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Hot town, summer in the city

22 Jun 2022 | Science Notes

It’s that time of year again, at least here in the Northern Hemisphere. With a nod to our many readers south of the equator who are heading the other way, up here the mercury is rising and the prospect of heat waves is upon us again. After a long hard winter and an endlessly cold spring we’re not complaining. But then we’re not climate activists looking for a reason to complain. Let the summer sun shine upon us and the alarmists will start moaning about heat waves and death rates. Luckily for them there is some evidence of more heat waves since the 1960s (although fewer compared to the 1930s). But unluckily for them, the latest evidence shows, for the US at least, death rates due to heat waves have fallen steadily since the mid-1970s.

The chart above is from a recent paper in the journal Weather, Climate and Society. The authors put together mortality data for the 107 largest cities in the US from 1975 to 2018. They defined heat wave days based not only on temperatures but on how they departed from local norms for that time of the year, since people in hot places like Phoenix get used to temperatures that would have people from, say, Minneapolis staggering. Then they figured out risk ratios, in a format where 1.0 means the number of deaths is no higher than expected, whereas 1.1 means there were 10 percent more deaths than expected due to heat.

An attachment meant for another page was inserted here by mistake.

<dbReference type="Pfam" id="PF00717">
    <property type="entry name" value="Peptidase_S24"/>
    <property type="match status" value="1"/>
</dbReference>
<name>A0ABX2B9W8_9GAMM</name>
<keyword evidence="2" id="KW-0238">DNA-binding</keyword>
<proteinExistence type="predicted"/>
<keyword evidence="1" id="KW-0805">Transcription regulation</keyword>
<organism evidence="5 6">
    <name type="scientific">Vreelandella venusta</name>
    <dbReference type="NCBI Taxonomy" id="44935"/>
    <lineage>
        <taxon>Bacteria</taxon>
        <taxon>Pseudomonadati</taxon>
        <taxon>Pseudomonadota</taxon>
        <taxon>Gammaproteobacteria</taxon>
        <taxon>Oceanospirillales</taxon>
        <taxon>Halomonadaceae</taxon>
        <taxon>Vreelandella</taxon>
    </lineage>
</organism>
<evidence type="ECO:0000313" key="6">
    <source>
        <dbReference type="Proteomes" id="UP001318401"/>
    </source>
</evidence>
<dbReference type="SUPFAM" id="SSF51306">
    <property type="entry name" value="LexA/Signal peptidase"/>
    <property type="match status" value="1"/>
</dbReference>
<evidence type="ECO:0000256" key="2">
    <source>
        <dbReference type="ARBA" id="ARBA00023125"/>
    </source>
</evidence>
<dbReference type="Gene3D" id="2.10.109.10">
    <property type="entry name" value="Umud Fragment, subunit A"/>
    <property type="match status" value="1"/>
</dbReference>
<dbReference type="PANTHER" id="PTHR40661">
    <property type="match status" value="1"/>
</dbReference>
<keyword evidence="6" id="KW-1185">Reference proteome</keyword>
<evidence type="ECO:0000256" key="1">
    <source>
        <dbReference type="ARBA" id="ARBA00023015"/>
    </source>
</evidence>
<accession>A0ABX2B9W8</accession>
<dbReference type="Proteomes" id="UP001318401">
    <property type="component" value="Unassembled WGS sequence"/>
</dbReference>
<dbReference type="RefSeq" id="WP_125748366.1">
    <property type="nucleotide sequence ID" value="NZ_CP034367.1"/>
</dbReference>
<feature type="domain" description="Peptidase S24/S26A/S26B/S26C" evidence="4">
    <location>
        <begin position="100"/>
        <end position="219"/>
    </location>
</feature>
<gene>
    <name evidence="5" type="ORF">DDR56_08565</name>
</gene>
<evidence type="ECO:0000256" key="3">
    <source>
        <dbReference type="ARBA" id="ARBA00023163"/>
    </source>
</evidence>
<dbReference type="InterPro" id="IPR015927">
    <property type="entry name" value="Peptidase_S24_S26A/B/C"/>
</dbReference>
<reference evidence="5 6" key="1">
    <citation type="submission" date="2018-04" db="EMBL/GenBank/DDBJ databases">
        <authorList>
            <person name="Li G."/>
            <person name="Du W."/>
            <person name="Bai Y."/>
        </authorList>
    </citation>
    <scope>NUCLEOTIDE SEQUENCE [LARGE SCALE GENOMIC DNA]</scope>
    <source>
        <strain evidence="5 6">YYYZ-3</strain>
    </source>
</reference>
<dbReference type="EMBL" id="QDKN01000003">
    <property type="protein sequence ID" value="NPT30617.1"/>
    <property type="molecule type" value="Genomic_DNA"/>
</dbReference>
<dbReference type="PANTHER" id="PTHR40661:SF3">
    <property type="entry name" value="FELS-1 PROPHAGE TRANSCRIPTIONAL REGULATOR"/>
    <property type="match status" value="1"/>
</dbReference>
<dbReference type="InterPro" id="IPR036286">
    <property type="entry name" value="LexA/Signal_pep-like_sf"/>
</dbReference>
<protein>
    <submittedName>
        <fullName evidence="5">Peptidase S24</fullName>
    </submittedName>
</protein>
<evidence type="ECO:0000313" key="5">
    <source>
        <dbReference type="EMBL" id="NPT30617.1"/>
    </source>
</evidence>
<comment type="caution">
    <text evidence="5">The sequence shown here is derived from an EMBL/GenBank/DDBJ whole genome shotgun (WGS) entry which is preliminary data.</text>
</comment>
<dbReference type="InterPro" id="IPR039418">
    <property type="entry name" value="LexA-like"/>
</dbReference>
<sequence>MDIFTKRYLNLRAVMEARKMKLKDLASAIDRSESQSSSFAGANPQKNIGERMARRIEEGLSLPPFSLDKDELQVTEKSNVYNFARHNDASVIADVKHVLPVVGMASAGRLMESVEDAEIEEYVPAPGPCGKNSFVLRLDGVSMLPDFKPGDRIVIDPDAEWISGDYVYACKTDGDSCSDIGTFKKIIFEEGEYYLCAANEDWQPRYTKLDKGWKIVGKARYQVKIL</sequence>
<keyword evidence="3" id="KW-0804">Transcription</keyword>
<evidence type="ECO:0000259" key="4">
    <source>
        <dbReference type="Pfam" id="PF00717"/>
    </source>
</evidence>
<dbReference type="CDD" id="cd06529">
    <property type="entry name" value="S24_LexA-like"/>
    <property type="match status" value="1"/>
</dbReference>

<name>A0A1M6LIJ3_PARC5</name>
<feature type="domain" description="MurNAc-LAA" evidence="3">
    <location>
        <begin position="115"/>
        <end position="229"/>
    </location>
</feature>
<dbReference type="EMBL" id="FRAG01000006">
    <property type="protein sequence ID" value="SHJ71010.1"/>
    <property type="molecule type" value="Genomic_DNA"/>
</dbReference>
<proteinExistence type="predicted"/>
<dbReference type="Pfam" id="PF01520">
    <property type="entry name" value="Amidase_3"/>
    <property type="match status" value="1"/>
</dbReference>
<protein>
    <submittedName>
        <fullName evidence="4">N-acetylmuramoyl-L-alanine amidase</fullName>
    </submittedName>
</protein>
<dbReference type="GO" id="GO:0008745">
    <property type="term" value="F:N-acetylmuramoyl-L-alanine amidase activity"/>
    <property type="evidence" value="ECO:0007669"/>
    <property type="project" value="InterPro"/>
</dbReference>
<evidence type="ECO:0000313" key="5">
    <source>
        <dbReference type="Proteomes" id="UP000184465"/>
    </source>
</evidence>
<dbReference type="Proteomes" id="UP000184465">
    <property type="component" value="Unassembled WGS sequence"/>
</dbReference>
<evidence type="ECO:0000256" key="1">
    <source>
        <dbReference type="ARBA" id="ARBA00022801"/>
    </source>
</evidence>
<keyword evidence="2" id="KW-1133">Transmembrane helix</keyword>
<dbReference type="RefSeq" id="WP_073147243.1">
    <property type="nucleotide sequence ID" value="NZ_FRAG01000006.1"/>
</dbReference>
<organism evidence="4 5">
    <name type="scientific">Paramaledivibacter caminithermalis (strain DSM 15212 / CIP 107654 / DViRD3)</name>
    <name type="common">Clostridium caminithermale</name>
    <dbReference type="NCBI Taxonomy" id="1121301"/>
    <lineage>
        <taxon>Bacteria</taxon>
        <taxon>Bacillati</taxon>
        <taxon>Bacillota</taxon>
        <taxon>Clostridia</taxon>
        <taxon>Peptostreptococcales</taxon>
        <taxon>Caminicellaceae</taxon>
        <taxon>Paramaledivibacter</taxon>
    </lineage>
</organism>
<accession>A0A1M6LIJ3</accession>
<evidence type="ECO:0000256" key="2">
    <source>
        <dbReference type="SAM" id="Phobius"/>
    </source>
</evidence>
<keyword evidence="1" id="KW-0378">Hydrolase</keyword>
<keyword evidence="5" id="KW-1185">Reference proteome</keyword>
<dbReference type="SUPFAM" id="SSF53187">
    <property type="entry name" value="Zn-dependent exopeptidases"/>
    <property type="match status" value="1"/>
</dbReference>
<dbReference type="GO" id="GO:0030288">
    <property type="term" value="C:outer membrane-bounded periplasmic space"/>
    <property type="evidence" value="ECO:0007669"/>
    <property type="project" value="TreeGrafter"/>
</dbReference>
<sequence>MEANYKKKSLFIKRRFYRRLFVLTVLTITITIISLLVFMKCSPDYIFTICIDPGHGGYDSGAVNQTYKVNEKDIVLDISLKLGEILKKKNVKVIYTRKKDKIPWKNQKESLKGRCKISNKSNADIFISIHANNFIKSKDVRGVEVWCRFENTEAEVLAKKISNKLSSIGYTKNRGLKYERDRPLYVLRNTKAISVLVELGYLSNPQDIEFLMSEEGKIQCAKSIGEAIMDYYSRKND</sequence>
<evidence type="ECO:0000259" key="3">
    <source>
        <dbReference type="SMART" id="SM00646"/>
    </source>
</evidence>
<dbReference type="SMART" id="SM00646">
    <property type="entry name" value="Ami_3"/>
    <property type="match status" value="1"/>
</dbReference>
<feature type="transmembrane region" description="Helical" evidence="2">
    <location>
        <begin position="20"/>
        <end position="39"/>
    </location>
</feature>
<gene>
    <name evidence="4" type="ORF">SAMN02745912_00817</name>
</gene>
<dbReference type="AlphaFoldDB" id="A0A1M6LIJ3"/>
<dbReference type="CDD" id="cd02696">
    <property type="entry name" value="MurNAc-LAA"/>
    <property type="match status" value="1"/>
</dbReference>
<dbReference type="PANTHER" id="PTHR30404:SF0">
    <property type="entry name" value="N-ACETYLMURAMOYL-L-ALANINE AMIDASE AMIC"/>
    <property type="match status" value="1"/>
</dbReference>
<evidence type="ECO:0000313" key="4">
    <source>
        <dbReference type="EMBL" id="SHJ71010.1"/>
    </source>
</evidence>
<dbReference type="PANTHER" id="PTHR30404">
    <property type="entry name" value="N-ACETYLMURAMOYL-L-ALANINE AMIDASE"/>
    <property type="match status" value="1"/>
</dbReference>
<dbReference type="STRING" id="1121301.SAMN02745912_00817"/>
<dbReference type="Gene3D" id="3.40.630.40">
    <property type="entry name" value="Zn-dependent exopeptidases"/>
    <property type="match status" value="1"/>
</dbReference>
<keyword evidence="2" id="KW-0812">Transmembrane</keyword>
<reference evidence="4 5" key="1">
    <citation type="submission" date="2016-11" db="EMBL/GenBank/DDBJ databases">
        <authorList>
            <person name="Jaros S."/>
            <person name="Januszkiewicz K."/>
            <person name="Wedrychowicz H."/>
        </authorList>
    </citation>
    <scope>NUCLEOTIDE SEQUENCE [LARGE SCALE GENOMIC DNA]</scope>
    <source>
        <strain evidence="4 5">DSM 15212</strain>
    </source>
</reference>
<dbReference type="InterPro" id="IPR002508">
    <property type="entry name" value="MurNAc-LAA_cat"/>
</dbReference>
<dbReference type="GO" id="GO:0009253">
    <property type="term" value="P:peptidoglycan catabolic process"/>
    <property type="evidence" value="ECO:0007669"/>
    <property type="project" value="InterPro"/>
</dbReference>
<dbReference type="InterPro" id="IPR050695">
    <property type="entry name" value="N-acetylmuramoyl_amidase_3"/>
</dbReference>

One of the first things they found was that there is no point looking at anyone less than 45 years of age. They don’t exhibit any mortality risk due to heat waves. They also found that women are much less likely to suffer from heat compared to men. And overall they found that the risk of dying from heat has fallen steadily in most places over the 43 years of their sample.

As shown in the chart above, it didn’t go down everywhere. But on average for the country as a whole it declined steadily. In Florida it rose during two separate intervals, including from 2003 onward, which has a lot to do with the rising elderly population. Same with California.

Finally, one of the points the authors made is that death rates from heat are higher in regions with lower income, probably due to people’s inability to afford to turn on the air conditioning. Since soaring energy costs and unstable power supplies are an inevitable result of climate policy restrictions, it is fair to say that the risk of death due to heat waves is not the fault of climate change, but climate policy. And if you do say so, you will suddenly discover that climate alarmists don’t actually care about preventing death due to heat waves if it means scaling back their policy plans.

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